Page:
Like all of the other lists here, this social skills worksheet could be made much more detailed. Unlike many of the other areas, however, this one should be fully mastered by every young adult ready to leave their parents' home.
  • Saves money for a desired purchase
  • Compare prices when selecting a purchase
  • Repeat the above for various large and small purchases.
  • Develops a budget
  • Requests product information from stores/companies
  • Discusses danger of credit cards
  • Maintains checking account
  • Establishes a long-term savings plan


This is another social skills worksheet that should be mastered before high school is complete. Get into the habit of having your grade school child act as navigator when going someplace new. During the early elementary years your kids can find the correct gate at an airport, even though it is faster for you to find it yourself.

  • Can give directions to one's house
  • Knows local landmarks
  • Asks directions
  • Can use maps and directions to find their way to a new destination
  • Uses public transportation
  • Finds way around airport/bus station
  • Arranges travel plans/purchases tickets


Sadly, conflicts are a fact of life. I just read an article written by a mother who did not want to homeschool so her child would have the opportunity to learn how to settle conflicts in the real world. (In this case the real world is public school. Which makes your home - what?)

Hate to be the one to break the bad news, but homeschoolers have conflicts too - at home and away. Those of you who teach this social skills worksheet will have kids far ahead of that mother who is sending her child to school for the value of learning to resolve conflicts there.
  • Avoids disputes when possible
  • Able to apologize when wrong
  • Forgives when wronged
  • Avoids gossip/dispels those who start
  • Understands others' point of view
  • Uses diplomacy in tense situations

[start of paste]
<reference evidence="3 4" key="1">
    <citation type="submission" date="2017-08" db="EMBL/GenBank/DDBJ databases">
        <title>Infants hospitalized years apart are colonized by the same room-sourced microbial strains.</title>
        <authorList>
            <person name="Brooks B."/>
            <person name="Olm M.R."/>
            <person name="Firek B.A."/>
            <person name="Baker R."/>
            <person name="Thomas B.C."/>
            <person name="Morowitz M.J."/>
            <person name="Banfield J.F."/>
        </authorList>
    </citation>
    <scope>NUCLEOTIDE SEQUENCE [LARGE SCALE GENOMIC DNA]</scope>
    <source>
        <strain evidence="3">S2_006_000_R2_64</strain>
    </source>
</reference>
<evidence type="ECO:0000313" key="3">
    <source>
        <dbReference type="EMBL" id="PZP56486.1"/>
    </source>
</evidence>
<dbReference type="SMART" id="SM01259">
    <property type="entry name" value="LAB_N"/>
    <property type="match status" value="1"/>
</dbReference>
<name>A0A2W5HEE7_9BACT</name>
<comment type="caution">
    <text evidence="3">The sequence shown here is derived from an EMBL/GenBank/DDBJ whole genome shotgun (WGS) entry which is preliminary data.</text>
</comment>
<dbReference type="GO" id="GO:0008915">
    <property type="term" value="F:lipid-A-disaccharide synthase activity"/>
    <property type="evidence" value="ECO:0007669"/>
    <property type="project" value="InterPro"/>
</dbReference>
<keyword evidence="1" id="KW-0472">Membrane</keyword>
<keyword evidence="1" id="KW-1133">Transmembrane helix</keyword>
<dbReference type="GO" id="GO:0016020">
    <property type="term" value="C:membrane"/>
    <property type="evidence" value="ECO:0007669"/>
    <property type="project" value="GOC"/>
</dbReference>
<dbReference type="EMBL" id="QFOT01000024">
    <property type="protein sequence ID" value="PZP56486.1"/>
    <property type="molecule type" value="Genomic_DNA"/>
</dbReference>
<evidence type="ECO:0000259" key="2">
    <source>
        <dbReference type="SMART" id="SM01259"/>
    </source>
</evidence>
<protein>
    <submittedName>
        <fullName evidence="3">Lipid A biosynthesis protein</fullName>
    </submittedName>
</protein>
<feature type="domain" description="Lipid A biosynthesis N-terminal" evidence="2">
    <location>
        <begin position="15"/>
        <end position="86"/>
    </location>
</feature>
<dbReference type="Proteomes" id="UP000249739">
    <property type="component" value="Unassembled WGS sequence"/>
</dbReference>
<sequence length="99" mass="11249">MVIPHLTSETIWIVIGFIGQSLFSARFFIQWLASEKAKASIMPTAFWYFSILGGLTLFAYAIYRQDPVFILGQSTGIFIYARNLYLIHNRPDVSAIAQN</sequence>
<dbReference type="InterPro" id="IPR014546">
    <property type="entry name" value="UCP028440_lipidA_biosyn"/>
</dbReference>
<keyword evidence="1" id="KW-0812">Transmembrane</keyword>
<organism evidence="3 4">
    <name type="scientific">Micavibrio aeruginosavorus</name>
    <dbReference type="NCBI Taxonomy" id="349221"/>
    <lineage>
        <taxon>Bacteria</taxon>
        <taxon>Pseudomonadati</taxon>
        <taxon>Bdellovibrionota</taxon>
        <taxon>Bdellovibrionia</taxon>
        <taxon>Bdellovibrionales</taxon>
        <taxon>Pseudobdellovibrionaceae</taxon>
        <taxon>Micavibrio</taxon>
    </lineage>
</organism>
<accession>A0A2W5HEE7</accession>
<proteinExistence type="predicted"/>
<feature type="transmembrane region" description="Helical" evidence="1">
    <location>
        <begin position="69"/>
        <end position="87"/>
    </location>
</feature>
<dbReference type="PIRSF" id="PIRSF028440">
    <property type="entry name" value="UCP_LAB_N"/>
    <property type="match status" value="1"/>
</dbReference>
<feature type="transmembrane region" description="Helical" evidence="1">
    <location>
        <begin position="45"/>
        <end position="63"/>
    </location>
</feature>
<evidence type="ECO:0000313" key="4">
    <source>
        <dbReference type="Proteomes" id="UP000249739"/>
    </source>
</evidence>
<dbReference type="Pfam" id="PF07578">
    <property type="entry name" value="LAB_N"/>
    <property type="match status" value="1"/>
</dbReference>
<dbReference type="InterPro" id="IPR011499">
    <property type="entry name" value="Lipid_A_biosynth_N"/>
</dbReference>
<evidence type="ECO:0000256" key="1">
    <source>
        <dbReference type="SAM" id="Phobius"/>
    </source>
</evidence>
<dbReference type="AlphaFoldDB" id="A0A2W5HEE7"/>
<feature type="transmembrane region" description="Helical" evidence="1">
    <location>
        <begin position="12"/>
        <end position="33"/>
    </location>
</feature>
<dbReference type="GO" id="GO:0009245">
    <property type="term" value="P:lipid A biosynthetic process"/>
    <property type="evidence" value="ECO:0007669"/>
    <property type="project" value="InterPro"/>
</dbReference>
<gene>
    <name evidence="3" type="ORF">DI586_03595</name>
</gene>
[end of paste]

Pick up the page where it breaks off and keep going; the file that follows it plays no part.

• Recognizes when to alert authorities and when to let things go
  • Recognizes when to continue diplomacy and when to extricate themselves from a situation


One study a number of years ago found that 100% of the adult homeschool graduates they surveyed volunteered in one capacity or another. This is probably the least needed social skills worksheet for this population. However, it is included here to make sure you are giving credit where it is due and encouragement where it is needed in this department as well.

  • Volunteers in small group (clubs, Sunday schools etc.)
  • Fund raising for charitable organizations
  • Volunteers to help the needy
  • Participates in social causes

Career Foundation

The final and ultimate social skills worksheet! The research mentioned above not only found 100% volunteering; but 0% unemployment among homeschool graduates.

  • Seeks information on jobs/careers
  • Arranges personal references
  • Completes application
  • Develops resume
  • Interviews/improves interviewing skills
  • Develops career goals and track
  • Continues to develop more specialized resume

Social Skills Worksheets Guide

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Here is your FREE DOWNLOAD to the social skills worksheets/checklist. It is a seventeen page download so your students can track their own progress towards social maturity.